Among undergraduate students, about 65% are European American, 12% are Asian American, 6% are African American, 4% are Latino American, and less than 1% are Native American.
Clubs and Organizations
With over 1,200 student organizations and clubs on campus, virtually every interest is represented. There are three large student activity centers on campus: the Michigan Union, the Michigan League, and Pierpont Commons. Most student groups have their offices at Michigan Union. Fraternities and sororities play a large role in campus life at UM. About 18% of undergraduates participate in Greek life, one of the highest percentages in the nation. Greek life is organized and regulated by four separate councils.
The Michigan Student Assembly (MSA) is the student government for UM. There are also smaller governing bodies in each of the schools and colleges at the university. Graduate students are represented by the Rackham Student Government (RSG).
The university’s marching band, Michigan Marching Band, performs at home football games and some away games. Other popular musical organizations on campus include the University of Michigan Pops Orchestra, the acapella group University of Michigan Friars, and University of Michigan Men’s Glee Club.
There are several popular student publications on campus, including the conservative paper The Michigan Review, the liberal paper Michigan Independent, humorous publications Gargoyle and The Michigan Every Three Weekly, and the main student paper, The Michigan Daily. The Daily is published weekdays during the academic year and weekly throughout the summer. Other publications at UM include the academic journals Michigan Journal of Political Science, Michigan Journal of History, Michigan Journal of Business, Michigan Law Review, and several more. UM also has their own student-run television and radio stations.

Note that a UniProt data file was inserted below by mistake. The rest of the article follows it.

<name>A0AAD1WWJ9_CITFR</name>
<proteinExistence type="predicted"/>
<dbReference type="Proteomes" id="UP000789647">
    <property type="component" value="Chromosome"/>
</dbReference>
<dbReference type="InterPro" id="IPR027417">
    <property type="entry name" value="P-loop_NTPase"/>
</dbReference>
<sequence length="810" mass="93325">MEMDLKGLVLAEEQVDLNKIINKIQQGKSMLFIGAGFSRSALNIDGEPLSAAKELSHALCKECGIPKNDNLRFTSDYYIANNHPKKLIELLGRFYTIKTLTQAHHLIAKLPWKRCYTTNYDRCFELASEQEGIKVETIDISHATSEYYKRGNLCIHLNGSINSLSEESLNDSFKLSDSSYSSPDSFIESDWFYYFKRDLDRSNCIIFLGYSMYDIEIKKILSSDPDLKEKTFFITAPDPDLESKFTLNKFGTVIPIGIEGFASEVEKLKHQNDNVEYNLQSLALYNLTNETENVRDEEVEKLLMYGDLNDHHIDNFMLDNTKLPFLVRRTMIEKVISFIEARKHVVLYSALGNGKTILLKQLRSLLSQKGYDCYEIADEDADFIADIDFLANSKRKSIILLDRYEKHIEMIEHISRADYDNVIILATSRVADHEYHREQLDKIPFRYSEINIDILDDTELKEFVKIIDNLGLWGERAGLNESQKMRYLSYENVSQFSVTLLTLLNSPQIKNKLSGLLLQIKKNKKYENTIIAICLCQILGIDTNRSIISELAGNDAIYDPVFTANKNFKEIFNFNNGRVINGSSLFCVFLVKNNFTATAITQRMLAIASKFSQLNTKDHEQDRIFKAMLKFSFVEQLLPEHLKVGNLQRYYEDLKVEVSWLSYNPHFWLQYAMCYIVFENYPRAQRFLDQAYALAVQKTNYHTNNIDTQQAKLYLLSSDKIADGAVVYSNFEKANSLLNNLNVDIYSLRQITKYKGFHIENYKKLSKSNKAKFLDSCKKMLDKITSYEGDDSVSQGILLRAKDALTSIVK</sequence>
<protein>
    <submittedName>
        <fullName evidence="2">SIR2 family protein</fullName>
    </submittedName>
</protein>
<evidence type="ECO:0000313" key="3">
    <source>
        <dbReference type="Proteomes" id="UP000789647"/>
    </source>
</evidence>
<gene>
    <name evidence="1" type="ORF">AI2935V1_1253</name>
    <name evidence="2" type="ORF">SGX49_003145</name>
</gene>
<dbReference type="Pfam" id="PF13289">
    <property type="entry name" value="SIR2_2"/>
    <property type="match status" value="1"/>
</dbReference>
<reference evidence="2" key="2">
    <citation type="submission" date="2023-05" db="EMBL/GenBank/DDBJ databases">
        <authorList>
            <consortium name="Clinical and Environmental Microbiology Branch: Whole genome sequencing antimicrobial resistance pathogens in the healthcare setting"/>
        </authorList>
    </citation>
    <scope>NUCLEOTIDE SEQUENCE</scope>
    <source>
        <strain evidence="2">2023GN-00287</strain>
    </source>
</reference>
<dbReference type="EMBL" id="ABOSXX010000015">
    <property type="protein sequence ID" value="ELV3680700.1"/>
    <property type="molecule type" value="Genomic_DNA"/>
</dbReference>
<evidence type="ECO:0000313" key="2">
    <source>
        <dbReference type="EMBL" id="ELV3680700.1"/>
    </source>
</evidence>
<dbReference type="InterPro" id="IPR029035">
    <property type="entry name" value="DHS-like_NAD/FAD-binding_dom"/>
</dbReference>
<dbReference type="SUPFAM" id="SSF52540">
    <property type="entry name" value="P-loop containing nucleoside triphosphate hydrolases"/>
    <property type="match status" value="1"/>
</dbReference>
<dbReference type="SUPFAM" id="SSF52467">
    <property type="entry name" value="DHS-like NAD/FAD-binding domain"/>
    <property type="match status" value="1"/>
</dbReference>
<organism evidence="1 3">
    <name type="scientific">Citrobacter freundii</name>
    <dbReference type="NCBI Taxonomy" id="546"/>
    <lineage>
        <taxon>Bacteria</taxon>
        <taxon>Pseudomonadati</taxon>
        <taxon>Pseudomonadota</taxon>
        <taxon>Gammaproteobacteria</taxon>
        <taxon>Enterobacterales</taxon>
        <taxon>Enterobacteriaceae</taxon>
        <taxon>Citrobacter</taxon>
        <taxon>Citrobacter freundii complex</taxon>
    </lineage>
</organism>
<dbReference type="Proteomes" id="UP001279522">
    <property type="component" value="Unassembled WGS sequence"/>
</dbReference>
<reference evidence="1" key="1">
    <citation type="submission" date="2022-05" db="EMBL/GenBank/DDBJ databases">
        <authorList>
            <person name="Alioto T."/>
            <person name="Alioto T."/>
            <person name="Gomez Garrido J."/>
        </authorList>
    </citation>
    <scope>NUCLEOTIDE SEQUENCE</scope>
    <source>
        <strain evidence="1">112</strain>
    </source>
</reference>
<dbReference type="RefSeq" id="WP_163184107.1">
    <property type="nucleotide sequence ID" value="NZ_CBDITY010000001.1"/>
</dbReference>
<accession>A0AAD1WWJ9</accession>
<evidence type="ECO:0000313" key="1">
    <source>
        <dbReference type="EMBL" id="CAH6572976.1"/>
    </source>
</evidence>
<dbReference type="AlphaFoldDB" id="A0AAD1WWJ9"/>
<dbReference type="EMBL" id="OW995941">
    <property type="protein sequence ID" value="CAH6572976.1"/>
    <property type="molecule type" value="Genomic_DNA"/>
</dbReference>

Almost 30% of undergraduates live in residence halls on the UM campus. Most upper-classmen and graduate students live off campus. Several of the residence halls contain living/learning communities, in which students studying in the same program live together, perform research together, and generally create small, tight-knit communities within the larger university framework. The housing department also features gender-neutral housing for transgender and gender non-conforming students, substance-free rooms, and facilities for disabled students.
Dining locations include 8 different dining halls, 9 cafes located in residence halls, and several fast food outlets and convenience stores located around the campus. UM makes an effort to support local food, purchasing produce, meat, and more from more than 30 area producers.
Student Enrollment Demographics
Student Graduation Demographics
The athletic department, known as the Wolverines, belong to the Central Collegiate Hockey Association and the Big Ten Conference. The Wolverines participate in NCAA Division IA. Athletics at UM are very strong overall, with a particularly strong football program. Home games regularly draw crowds of over 110,000 spectators. Their largest rivals are Notre Dame, Michigan State, and Ohio State.Michigan Stadium, where the football team plays, is known as “The Big House”. A fitting name, considering that it is the biggest college football stadium on the globe. The men’s hockey team is also extremely strong, with a record of nine national championships.
For students outside of varsity athletics, there are three separate recreational facilities on campus and a wide range of intramural sports.
UM alumni have won over 130 Olympic medals, 7 Nobel Prizes, 16 MacArthur Foundation awards, 18 Pulitzer Prizes, and 26 Rhodes Scholars positions. Alumni include late US President Gerald Ford, the entire crew of Apollo 15, Google co-founder Larry Page, Lockheed President Willis Hawkins, playwright Arthur Miller, food critic Ruth Reichl, National Book Award winner Keith Waldrop, actor James Earl Jones, jazz guitarist Randy Napoleon, actresses Lucy Liu and Selma Blair, former House Minority Leader Dick Gephardt, compassion advocate Dr. Jack Kevorkian, and musicians Iggy Pop and Madonna.
Athletic alumni include Heisman Trophy winners Tom Harmon, Desmond Howard, and Charles Woodson; Olympic swimmer Michael Phelps; NHL players Brendan Morrison, Chris Summers, Michael Cammalleri, and Marty Turco; and professional golfer John Schroeder.
Alumni. University of Michigan Ann Arbor. Web. 26 Apr. 2011.
Fiske, Edward B. Fiske Guide to Colleges 2011. Chicago: Sourcebooks, 2010. Print.
Housing. University of Michigan Ann Arbor. Web. 26 Apr. 2011.
Pope, Loren. Looking Beyond the Ivy League: Finding the College That’s Right for You. New York: Penguin. 2007. Print.
Elisabeth Bailey is a freelance writer and editor with particular interests in academics, food,and sustainability . She is also the author of A Taste of the Maritimes: Local, Seasonal Recipes the Whole Year Round and writes regularly for Canadian Farmers’ Almanac and the National Wildlife Federation. Elisabeth and her family live and enjoy great local food in Lunenburg, Nova Scotia.